• Getting a Job

    Every job you have whether you receive compensation or not is a bridge to the next job opportunty. You begin building a career by performing well at every job you have.  The most satisfied workers are those that build their careers around something they enjoy.  What do you enjoy?  You can find out what jobs and career fields that you are best suited for by comparing the skills you currently have with the things that you like to do.   

    Most businesses are looking for responsible, hard-working, honest, intelligent and caring employees. They want employees who can think critically to solve problems.  Those that can work well alone and in teams.  People who are creative and innovative.  Most of all they want people who can effectively communicate verbally and in written forms.  Having these qualities can sometimes allow you to get a job faster than someone with experience.  These are desired soft skills that allow you to be successful in any career field. Create a professional profile on LinkedIn and employers will reach out to you about employment opportunities.
    Need a work permit?
    If you need a work permit.  Please click on this link Youth Work Permit or copy and paste this URL.  https://www.nc.gov/youth-work-permit
    Who's hiring? 
    There are several companies are hiring for part-time and seasonal positions.  Please check the employment board outside Ms. Brickhouse's office for job opportunities. You can also check sites like LinkedIn and Snagajob.com.  If you need assistance with creating a resume', or profile tips for networking and employment sites such as LinkedIn, please schedule a time to work with Ms. Brickhouse.  Submit a request by clicking on the link that says contact your CDC.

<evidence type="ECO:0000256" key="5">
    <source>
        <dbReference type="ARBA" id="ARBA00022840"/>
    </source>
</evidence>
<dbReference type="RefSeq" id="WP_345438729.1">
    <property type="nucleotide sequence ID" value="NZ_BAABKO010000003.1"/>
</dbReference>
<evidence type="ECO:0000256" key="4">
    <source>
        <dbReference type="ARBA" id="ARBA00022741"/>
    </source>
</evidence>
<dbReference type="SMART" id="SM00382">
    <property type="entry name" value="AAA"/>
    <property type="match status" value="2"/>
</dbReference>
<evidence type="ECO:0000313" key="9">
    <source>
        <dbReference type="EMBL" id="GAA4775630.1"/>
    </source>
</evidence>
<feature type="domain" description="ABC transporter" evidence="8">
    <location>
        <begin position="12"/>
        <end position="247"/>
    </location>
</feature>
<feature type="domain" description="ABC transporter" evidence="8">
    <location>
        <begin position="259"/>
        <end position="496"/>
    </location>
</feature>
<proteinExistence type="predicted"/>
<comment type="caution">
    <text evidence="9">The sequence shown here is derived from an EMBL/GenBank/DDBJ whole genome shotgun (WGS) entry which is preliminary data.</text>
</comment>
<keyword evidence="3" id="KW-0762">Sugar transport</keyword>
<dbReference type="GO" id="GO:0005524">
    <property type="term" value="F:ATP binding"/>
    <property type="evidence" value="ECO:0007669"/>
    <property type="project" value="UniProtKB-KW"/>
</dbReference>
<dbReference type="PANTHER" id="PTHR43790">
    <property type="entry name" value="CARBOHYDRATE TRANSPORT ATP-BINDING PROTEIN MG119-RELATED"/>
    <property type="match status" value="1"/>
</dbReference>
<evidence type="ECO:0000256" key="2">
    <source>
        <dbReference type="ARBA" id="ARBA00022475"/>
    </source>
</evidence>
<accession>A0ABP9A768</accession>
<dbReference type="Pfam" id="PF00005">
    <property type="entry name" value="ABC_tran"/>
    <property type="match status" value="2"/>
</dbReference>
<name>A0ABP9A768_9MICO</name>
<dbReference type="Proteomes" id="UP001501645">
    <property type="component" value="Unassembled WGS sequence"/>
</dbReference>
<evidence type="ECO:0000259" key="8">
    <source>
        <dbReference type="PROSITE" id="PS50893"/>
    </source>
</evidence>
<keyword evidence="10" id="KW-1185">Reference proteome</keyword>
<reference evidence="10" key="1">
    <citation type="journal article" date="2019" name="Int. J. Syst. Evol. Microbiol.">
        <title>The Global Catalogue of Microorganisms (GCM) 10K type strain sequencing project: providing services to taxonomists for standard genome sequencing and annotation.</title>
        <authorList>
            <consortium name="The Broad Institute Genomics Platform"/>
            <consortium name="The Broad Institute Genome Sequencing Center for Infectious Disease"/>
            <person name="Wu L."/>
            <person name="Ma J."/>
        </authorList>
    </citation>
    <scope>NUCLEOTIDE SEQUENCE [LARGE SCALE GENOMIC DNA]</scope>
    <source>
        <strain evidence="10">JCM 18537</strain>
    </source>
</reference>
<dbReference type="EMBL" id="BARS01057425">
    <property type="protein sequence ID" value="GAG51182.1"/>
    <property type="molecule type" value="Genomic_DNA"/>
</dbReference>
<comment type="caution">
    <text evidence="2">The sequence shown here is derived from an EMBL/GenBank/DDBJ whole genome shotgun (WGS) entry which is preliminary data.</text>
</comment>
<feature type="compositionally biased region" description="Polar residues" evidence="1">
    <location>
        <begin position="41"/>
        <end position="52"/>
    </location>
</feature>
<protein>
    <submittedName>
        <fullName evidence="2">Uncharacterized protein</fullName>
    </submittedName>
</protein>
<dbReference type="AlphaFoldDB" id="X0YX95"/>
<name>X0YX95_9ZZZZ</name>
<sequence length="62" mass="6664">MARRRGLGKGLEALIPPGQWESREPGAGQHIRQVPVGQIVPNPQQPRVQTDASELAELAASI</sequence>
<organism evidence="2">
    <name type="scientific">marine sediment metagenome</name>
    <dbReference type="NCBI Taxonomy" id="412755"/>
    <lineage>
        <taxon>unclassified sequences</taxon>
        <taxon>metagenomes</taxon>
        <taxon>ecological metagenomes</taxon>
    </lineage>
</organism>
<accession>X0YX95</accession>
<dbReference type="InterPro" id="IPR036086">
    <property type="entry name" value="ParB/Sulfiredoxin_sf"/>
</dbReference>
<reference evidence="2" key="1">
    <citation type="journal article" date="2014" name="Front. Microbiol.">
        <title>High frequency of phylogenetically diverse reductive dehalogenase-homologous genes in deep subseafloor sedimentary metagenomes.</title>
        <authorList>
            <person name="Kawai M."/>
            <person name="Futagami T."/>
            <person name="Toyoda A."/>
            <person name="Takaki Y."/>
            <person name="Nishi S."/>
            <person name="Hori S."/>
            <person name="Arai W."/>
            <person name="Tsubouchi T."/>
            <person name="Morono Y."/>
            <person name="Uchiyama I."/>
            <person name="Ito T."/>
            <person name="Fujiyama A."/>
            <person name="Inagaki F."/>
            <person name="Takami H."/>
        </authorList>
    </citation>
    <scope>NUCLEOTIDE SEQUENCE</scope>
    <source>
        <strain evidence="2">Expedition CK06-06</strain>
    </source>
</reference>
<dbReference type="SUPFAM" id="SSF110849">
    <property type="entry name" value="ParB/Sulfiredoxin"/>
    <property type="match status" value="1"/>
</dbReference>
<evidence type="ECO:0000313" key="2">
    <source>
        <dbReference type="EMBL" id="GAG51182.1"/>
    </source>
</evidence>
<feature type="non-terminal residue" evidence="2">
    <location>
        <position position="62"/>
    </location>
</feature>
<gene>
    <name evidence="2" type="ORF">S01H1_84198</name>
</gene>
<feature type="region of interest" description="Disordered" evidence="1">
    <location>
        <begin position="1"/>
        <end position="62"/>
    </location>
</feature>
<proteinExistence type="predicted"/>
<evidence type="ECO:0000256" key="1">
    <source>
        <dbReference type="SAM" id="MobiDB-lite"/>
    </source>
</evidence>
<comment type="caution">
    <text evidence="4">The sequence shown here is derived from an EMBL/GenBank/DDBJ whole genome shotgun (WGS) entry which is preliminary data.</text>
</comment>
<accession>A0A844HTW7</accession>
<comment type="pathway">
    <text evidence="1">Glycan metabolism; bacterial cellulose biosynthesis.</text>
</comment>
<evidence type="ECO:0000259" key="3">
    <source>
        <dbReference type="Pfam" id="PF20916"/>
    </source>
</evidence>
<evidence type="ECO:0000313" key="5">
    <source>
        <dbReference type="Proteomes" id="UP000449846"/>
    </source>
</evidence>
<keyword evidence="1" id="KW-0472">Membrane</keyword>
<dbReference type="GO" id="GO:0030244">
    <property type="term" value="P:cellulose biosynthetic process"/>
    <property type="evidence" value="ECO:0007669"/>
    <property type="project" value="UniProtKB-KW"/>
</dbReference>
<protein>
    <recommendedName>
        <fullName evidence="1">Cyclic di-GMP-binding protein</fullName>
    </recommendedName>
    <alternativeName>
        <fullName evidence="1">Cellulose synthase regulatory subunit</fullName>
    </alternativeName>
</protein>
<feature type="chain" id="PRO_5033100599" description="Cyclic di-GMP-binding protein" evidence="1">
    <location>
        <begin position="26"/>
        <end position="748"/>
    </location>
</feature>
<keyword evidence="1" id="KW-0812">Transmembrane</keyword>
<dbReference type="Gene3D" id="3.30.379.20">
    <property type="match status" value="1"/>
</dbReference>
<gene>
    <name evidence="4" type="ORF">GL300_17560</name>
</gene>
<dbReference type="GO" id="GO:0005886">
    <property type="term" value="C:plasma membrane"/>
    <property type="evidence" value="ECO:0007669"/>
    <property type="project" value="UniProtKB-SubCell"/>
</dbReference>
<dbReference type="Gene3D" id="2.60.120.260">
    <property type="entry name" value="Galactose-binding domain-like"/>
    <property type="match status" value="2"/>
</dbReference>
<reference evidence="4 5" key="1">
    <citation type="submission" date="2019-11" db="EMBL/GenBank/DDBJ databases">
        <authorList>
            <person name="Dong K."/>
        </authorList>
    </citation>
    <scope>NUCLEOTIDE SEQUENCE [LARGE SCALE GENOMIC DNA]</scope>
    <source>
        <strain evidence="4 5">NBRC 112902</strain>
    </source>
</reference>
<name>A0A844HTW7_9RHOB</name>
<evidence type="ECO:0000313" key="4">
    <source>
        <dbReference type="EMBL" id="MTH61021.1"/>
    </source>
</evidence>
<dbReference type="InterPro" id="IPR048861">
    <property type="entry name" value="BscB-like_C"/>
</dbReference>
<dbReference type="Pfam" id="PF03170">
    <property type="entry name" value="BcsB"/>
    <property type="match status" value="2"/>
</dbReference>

Application Process:
    1. Check to see if your potential employer has a website. Read information on the site to find out everything you can about this potential employer. Make contact by phone, letter or email only if you can't find the answers online.  
    2. Get an application. If it is not online, look for directions for obtaining an application and follow the directions.
    3. Follow instructions for submitting your applications and/or resume'.  You may be required to mail, email or carry it to the potential place of employment.  Remember first impressions are important.  If you deliver it to the location, dress professionally when you take it.  They may want to interview you at the time you deliver it.
    4. Follow up in a week to check on the status of your application via letter, email or phone.  
    • The application creates a first impression and tells the employer what they want to know about you.  Be truthful on your application.  You will not be hired or if hired then you can be fired if they determined that you falsified information on your application.
    • Fill it out completely, and insert "None" or "N/A" if there is a space where you can't fill in an answer. Many employers will not even consider an incomplete application.
    • Read and follow all directions.
    • Fill it out neatly and spell everything correctly. If it is a paper application, fill it out in pen and never in pencil. Print legibly, do not use cursive.
    • The resume is your advertisement and tells the employer what you want the employer to know about you. Some jobs do not require a resume' and will only require an application.  If your GPA is not higher than 2.5, don't include it on your resume'.  If you are asked during your interview, you must inform the interviewer of your GPA and explain truthfully why it is so low.  They will respect your honesty.